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tourist boy jumping rope with local kids at a school in Chiawa Zambia

Ask a Teenager: 5 Unusual Trips Kids Will Love

Note from Wendy: This article was written by my son Doug when he was 16, based on his experiences in more than 50 countries. 

Now that most of the world’s countries have reopened and you can take your family pretty much anywhere again, I’ve thought back to some of my favorite foreign adventures. These are places where teenagers like me can go beyond the typical beach resorts, explore a different culture, talk to the local people, and learn what the world is really like.



  1. Zambia and Zimbabwe

In the undisturbed wilderness here, animals roam free and rule the land, and they are magnificent. It was my first time staying at a bush camp, so I was excited but scared. After landing in Zambia, first we drove from Mfuwe Airport to the Mfuwe Lodge, where we stayed the first few nights.

view from a car driving on a road in Zambia, a white tourist boy and an African driver

The moment we arrived, we were invited on a game drive that night. About three seconds in, not even moving, there it was: A beautiful leopard trying to get through the locked gate to the spa. Maybe to make his or her nightly spa treatment.

Then, three minutes into the drive, there was a baby hippo walking across the road.  On a night game drive, you see different animals than on a daytime drive—or, if they’re the same animals, you see them in different locations.

We traveled to different bush camps almost every day. There were animals everywhere. On the third drive, we went to a lagoon that had three teenage lions. We got within 15 feet of them.

It was exhilarating but scary to be 15 feet from an animal that is 8 feet long, wild, and could kill you in seconds. We weren’t too worried, though, because the lions had just gorged themselves and could hardly move.

We spent a few days in the village of Chiawa, where we saw how real people live in Zambia and learned about their culture and their life, which is very different from ours.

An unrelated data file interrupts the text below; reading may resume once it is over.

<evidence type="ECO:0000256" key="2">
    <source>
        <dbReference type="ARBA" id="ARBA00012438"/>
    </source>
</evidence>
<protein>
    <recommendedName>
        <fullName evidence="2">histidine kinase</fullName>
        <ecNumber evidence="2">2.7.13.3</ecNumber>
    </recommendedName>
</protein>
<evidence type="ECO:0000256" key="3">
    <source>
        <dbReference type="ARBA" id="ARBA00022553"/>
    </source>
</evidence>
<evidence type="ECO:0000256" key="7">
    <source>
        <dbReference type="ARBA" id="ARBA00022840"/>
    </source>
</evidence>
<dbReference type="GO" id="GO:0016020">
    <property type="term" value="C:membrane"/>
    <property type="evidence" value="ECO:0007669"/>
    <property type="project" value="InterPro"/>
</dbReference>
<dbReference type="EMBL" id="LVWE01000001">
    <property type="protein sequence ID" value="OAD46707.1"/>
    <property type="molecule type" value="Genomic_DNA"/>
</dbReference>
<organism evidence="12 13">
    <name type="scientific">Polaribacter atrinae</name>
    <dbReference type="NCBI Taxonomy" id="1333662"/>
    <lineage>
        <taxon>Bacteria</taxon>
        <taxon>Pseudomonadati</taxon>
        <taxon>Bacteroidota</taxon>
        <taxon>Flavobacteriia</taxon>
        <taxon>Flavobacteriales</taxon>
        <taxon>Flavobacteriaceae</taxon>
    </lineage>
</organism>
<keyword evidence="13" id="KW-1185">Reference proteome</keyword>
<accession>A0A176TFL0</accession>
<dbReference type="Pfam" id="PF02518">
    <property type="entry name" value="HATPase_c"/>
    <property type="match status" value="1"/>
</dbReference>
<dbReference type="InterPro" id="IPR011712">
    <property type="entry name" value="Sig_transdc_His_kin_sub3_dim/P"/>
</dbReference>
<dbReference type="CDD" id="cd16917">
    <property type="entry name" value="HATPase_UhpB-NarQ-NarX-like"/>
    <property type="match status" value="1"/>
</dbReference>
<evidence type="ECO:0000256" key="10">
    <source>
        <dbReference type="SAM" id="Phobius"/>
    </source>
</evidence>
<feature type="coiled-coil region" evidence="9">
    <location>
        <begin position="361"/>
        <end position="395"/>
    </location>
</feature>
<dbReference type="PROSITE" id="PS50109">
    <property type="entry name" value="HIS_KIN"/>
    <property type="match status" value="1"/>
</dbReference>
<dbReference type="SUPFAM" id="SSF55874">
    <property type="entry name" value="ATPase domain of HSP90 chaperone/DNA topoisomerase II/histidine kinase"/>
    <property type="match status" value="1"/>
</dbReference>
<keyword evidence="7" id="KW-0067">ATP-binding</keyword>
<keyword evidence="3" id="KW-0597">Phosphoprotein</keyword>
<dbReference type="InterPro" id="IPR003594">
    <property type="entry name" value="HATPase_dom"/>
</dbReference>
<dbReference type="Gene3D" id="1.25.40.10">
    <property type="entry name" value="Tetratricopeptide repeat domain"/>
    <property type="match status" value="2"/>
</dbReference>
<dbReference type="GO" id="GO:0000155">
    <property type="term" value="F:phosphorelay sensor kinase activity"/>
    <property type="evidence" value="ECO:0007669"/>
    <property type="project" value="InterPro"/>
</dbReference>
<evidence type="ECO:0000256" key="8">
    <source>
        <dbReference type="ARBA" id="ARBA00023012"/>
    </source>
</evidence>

kids at a water pump in Chiawa Zambia

We got to visit a school there. The students were so welcoming to us and invited us to play with them. It was great getting to meet them.

kids playing ping pong at a school in Chiawa Zambia

A group of girls called The Power Kittens, a girls’ empowerment club, even greeted us with a welcome dance.

When you don’t speak the same language, you can make friends with people through sports. That’s why we brought frisbees with us as a gift for the school.  We played volleyball with the students too, and they showed us games they’d made up jumping rope.

The next day we went to a church service in Chiawa. Many of the kids who went to that school attended the service. It was more fun and upbeat than the church services I had been to in the past. They sang in beautiful harmony.

Then we went to Zimbabwe and to Victoria Falls, which is one of the world’s largest waterfalls.  You can really appreciate the beauty of the falls from a helicopter.

Another highlight of Victoria Falls was the Elephant Cafe, which rescues and rehabilitates elephants.  You actually get to hand-feed them. It was exciting to hand-feed peanuts to the world’s biggest land animal that could kill you at any second.

On the way to the elephants, we took a jet boat over rapids on the Zambezi river above the falls, The boat was bouncing over huge rapids, skimming the rocks, and water was flying every which way.  What surprised me was how fast a large boat could go over rapids, even when it was hitting rocks.

I got drenched in water. It was an unforgettable experience.


2. Israel and Jordan

Joe Yudin, who lives in Israel and guided us around the country, was so fun and amazing. The first thing he did was take us sandboarding in the Negev desert.